Biopsies are an accurate way to determine the aggressiveness of cancer, however they come with risks of infection, discomfort and, in many cases, undue worry for the patient.
They are also expensive. According to Dr Dan Brewer, the lead researcher on the UEA study, biopsies cost in the region of £500. With the ExoGrail, Dr Brewer said these costs could be shaved down to just £200.
Dr Brewer told Health Tech World: “We’re looking at ways of testing for the presence of aggressive prostate cancer, without having to take the biopsy.
“There is a desperate need for improvements in diagnosing and predicting outcomes for prostate cancer patients to minimise overdiagnosis and overtreatment whilst appropriately treating men with aggressive disease.”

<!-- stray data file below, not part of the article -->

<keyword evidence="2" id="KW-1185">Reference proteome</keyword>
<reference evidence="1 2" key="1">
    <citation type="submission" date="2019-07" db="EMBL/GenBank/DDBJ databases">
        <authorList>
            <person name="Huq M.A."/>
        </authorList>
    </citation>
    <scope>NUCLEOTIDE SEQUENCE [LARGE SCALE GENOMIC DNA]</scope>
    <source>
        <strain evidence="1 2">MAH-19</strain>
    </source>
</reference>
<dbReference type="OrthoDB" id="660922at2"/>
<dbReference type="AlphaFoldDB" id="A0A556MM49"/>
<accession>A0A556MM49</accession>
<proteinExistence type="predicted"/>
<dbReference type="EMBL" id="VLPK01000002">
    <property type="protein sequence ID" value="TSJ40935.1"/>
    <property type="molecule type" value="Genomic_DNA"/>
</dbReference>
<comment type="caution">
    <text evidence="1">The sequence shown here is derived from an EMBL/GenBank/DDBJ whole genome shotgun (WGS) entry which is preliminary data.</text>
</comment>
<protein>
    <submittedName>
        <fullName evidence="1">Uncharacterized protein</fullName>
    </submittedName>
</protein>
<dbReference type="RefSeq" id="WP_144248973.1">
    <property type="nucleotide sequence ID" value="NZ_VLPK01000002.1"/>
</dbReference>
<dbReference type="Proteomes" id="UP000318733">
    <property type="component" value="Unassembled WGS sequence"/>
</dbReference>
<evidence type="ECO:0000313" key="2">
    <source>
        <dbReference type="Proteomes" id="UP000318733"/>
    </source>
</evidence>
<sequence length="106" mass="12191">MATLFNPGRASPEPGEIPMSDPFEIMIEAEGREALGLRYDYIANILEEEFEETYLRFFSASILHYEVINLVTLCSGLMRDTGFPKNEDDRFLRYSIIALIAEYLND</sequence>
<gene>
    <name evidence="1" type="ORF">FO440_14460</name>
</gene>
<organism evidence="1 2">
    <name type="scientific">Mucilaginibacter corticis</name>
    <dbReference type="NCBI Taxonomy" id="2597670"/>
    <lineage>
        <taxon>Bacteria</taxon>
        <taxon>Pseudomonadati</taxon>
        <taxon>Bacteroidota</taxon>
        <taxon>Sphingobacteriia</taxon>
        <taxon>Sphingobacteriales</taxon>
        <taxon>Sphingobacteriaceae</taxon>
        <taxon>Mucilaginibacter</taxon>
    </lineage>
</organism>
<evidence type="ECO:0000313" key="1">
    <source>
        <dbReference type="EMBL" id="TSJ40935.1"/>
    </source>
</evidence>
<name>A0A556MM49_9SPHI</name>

“Invasive biopsies come at a considerable economic, psychological and societal cost to patients and healthcare systems alike.
“There is always going to be a need for biopsies because without someone actually looking at the cells, you can never be quite certain. But, I think the approaches we’ve taken here are going to remove the need for lots of patients to have a biopsy, especially the large body of people that have a low-grade form of the disease.”
The research team developed the new ExoGrail urine test by combining two biomarker sources – measurements of a protein-marker called EN2 and the levels of gene expression of 10 genes related to prostate cancer risk. It builds on previously developed tests called PUR and ExoMeth.